“Surely it is not I, Lord?” That’s what today’s Gospel of Matthew 26:14-25 reports Christ’s closest friends asks of Him when told by Jesus that one of them will betray Him. Even the one who betrays asks the question.
Judas already had the 30 pieces of silver the priests had paid him to turn Jesus over to them. And yet he could sit there, on this very solemn and crucial moment and ask with seeming earnestness, “Surely it is not I, Rabbi?”
Notice the subtle, but important difference in Judas’ question to the Lord. He merely calls Him “Rabbi,” which means ‘teacher’ and was one of the titles by which Jesus was referred. But in this instance, when the other apostles significantly call Him, “Lord,” Judas only can muster up the nerve to call Jesus, “Rabbi.”
Judas obviously does not believe Jesus is the Christ, the Messiah, the Holy One of God, His only Son. And to his credit, I suppose, he can’t address Jesus by this title that certainly connotes royalty and, within the context of all of their lives at this point, that denotes Jesus’ Divine nature.
C.S. Lewis once famously proclaimed that Jesus was either a “Liar, a Lunatic, or the Lord.” We can assume that Judas thought of Him as the first possibility. How would anyone respond to this belief that the one he’d been following and supporting, giving up much of his own livelihood for, is, after all, a liar?
The most pragmatic, least dramatic thing to do would be to stop following this person. And many people did (see John, Chapter 6:60-68) at one point in Jesus’ ministry. But that’s not what Judas does. He turns Jesus in as a criminal and gets money for it, no less. It’s a reward. So this is a man who is motivated by money and his belief that Jesus is an imposter. I never thought of that before. And I’ve been through a lot of Holy Weeks in my life time.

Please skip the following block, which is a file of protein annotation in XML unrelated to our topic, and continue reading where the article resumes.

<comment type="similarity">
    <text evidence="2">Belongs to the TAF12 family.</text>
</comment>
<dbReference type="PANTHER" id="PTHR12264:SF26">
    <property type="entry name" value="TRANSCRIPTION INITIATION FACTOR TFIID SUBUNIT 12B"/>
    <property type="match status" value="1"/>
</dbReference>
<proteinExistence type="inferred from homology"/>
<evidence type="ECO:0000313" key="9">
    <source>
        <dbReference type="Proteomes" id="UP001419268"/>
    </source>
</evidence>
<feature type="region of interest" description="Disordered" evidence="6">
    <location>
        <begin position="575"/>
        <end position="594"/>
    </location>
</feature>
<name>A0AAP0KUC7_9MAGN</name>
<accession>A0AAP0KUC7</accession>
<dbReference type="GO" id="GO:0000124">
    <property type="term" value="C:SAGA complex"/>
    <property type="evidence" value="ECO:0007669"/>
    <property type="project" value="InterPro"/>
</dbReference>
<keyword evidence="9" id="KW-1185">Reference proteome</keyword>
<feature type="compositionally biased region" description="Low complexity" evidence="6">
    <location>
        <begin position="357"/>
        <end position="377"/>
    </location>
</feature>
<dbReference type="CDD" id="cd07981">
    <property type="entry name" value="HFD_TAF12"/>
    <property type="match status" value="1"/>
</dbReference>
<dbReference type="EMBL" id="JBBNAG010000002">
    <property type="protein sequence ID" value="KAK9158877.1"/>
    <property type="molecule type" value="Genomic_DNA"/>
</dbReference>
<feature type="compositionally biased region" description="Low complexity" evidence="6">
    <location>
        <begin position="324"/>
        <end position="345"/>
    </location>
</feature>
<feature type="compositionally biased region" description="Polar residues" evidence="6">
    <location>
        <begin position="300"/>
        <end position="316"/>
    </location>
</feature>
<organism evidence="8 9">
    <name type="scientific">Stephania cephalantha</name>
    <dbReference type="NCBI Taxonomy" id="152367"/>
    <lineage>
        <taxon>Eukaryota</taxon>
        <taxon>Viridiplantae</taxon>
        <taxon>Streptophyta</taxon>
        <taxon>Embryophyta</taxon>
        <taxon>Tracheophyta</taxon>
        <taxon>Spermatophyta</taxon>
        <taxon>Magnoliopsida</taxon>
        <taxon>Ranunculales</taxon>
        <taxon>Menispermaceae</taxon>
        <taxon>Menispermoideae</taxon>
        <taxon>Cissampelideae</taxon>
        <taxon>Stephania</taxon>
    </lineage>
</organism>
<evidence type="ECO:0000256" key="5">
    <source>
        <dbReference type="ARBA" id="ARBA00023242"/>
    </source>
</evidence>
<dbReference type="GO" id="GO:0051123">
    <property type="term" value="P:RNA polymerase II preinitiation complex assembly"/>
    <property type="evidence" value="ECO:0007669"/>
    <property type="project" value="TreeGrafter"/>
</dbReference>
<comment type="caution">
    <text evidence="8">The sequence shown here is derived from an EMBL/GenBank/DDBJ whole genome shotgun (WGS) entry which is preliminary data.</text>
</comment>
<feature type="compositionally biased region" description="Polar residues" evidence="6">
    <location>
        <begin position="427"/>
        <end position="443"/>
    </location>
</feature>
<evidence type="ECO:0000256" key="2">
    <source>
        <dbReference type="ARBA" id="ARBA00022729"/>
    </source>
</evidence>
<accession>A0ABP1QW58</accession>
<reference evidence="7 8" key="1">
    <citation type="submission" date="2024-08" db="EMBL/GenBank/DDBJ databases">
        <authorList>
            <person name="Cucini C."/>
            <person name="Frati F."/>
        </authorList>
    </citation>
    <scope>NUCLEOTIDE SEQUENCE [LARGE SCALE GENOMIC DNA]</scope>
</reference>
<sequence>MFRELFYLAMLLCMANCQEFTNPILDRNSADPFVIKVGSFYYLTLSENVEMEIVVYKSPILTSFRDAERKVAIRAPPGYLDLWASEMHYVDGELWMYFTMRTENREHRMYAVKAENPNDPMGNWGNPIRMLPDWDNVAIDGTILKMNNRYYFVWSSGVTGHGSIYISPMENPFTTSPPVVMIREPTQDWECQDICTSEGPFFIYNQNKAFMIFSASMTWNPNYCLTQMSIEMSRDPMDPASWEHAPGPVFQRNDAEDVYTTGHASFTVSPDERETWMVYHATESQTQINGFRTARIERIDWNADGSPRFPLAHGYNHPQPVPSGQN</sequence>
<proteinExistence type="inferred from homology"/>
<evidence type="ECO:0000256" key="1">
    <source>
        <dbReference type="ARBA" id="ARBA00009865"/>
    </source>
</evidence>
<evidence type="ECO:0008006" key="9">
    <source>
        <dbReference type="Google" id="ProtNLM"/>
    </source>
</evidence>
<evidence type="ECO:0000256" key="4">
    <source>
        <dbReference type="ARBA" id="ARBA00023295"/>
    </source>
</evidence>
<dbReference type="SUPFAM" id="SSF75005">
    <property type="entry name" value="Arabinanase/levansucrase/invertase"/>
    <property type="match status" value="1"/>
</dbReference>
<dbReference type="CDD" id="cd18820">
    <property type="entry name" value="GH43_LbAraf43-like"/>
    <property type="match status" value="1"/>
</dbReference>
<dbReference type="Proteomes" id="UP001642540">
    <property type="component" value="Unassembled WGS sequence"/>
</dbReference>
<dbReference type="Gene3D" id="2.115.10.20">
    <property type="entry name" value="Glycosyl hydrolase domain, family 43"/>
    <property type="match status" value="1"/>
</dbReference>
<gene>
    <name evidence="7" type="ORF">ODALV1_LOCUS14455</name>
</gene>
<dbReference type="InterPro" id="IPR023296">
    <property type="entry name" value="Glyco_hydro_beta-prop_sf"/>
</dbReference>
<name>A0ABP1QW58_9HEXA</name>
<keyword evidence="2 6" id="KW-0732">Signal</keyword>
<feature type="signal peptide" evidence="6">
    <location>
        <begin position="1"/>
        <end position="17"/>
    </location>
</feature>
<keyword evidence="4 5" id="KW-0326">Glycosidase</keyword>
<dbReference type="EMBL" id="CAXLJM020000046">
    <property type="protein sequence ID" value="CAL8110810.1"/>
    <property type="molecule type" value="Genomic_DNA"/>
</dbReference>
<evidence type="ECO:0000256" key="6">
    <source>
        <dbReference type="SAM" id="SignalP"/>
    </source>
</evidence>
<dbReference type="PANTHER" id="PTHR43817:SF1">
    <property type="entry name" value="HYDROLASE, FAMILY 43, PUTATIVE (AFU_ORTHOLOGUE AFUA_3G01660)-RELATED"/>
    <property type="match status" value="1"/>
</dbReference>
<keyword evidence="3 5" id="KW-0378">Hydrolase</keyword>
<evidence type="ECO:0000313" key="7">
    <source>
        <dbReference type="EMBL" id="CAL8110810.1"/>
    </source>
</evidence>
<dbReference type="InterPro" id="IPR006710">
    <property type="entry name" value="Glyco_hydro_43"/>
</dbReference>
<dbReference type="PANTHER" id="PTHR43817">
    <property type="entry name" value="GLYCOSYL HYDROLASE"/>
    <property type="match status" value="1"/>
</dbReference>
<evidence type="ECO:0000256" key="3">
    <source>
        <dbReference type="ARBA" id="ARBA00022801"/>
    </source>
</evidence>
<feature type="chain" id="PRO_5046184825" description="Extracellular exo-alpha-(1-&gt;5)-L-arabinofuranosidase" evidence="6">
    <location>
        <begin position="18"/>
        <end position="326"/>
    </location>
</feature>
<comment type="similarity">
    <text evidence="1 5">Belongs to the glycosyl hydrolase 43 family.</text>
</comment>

It would seem that Judas was disillusioned to the point of bitterness and anger toward Jesus. And so he would have Him taken away – imprisoned and tortured. It is arguable whether he knows Jesus will be crucified. But that is hardly the point. Though that may be when Judas completely despairs and later hangs himself.
When someone is motivated by evil intensions, the good, or in Jesus’ case, The Good, is a constant irritation or worse in that person’s life. And that ill feeling can fester and metastasize thus causing all manner of calumny and pain to the good. I’ve seen it and actually been the ‘victim’ of that kind of hatred on a couple of occasions in my own life. It did not lead to death, but it did cause much trauma and negative events for me and those I love.
I don’t want to put myself in Judas’ place in today’s Gospel reading. But I do need to watch carefully how I respond to others who are better than me. I must guard against jealousy or fear of being seen as ‘less than.’ I can only be the person God wants me to be, and recall that He is smiling when I choose the harder right over the easier wrong. I cannot give in to feelings that might temporarily make me seem like I’m something ‘special’ in the eyes of the world. I must remember, we all must remember, that we are each special in God’s eyes and that He loves each of us as if there were only one of us.
Some revelations today and some serious challenges to ponder. See you on Holy Thursday…